Wednesday, January 31, 2007

The Christian's role in the political process

A friend and I have recently been debating the role that Christians should play in the political process, particularly American politics. Both of us see ourselves as committed Christians of an evangelical bent, and both of us affirm classical, orthodox Christianity as embodied by the Apostles and Nicene Creeds. My friend's position, broadly speaking, is that the Christian believer's primary role is to fulfill the Great Commission; as such, he sees a Christian's involvement in trying to pass laws, or "legislate morality," as a less-than-profitable enterprise.

His argument goes something like this: since Christians are called to be on mission with God in expanding God's kingdom into the hearts of all people, and since that can only be done through the individual choice of each person to accept Christ and become his disciple, it is almost a waste of time to attempt to pass a law that would burden a non-Christian with the responsibilities and principles of Christian ethics.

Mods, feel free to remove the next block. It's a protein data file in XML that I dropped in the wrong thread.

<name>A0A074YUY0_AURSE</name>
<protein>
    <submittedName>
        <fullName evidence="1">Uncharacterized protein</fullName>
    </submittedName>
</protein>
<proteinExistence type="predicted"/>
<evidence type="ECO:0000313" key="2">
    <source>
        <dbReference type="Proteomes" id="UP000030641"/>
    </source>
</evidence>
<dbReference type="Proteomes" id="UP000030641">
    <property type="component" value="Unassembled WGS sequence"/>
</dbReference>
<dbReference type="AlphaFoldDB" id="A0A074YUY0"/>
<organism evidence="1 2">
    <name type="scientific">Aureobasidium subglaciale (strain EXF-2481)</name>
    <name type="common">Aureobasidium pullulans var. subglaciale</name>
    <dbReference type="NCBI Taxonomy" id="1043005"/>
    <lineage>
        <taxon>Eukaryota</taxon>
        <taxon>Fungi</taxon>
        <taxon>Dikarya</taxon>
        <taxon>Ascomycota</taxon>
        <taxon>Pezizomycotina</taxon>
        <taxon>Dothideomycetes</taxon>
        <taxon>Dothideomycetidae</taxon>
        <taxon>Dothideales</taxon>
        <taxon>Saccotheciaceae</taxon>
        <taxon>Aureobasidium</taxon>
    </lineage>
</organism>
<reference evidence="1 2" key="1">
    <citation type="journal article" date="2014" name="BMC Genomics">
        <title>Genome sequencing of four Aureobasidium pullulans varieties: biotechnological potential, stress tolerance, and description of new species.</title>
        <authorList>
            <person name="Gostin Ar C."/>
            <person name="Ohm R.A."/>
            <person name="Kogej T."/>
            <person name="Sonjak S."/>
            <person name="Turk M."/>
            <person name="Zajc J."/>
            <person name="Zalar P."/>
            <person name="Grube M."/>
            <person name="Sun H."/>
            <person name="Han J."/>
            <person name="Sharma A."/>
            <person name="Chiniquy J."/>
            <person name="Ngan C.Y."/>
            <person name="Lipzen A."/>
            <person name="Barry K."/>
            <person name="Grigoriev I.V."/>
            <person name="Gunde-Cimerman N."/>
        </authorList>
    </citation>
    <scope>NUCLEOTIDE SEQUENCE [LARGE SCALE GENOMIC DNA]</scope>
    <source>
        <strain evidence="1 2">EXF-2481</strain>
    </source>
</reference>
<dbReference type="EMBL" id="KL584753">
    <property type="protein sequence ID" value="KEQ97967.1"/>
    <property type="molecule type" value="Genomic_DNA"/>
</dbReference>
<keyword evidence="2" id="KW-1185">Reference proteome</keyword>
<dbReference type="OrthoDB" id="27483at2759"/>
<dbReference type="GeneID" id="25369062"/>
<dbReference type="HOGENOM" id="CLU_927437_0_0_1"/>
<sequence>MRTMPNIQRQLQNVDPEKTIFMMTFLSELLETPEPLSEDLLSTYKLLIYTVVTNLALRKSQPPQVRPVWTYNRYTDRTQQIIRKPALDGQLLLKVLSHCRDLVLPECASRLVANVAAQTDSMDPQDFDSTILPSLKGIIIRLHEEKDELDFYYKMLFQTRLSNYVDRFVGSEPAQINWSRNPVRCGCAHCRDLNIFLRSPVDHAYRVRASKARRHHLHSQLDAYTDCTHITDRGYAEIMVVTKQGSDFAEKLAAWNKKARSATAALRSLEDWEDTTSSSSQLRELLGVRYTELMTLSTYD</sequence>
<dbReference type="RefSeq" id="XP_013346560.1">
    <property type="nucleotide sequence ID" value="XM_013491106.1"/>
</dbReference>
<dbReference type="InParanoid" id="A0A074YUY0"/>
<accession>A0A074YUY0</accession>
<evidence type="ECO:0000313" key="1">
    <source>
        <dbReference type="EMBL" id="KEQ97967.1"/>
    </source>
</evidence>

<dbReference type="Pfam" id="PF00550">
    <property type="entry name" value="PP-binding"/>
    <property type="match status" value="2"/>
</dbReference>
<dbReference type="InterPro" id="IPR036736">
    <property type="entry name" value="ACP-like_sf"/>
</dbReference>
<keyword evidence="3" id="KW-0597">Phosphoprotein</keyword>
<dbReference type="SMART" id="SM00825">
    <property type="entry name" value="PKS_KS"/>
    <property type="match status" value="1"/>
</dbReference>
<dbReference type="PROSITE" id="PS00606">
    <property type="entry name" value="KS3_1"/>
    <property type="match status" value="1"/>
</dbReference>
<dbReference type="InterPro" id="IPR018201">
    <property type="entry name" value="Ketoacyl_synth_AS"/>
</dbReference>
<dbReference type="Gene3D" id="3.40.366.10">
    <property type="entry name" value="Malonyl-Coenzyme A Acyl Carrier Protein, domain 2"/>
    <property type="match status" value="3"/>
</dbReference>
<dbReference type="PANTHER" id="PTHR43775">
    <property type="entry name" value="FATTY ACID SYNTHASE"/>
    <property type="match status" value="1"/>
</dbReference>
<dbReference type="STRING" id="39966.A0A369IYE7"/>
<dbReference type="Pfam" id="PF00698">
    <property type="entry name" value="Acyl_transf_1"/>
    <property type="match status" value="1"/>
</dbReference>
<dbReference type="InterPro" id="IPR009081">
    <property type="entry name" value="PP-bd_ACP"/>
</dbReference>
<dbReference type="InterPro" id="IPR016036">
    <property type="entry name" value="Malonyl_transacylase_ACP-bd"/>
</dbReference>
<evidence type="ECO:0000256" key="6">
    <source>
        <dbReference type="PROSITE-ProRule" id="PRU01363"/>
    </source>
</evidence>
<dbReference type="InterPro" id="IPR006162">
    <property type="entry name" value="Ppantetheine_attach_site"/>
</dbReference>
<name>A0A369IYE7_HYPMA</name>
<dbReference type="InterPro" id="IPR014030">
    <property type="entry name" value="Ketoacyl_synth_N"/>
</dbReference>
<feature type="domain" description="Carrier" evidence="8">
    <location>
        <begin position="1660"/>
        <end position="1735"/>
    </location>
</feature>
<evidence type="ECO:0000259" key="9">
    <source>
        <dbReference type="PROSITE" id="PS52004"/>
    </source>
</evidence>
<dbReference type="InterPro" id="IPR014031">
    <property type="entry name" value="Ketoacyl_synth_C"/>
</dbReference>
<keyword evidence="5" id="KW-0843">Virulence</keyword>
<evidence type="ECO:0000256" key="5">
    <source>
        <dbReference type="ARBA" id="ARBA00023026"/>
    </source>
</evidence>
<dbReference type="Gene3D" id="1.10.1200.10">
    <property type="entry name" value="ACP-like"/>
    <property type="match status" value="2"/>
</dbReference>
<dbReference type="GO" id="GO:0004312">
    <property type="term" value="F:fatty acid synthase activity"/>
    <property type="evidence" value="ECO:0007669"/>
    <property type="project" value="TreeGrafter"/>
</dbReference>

But it is those same Christian ethics, particularly Christ's emphases on his disciples still being in the world, being salt and light, that causes me to reconsider whether abandoning the secular, political process -- particularly when that process is a democratic one.

Certainly, God had no problem with his Chosen People's desire to mix belief with politics. It was God who called judges like Deborah to be his temporal agents; it was God who appointed Samuel to annoint Saul king over Israel, and it was God who put David in Saul's place. In the Mosaic Covenant, at least, God did not mind his faithful getting their hands into the nitty-gritty of politics.

Of course, Christians are not called to follow the Mosaic law, and it has been some time since a prophet of the Lord has gone forth to annoit a ruler over his people (despite what some televangelists might say next year). What, then, is the Christian's role in a democratic republic?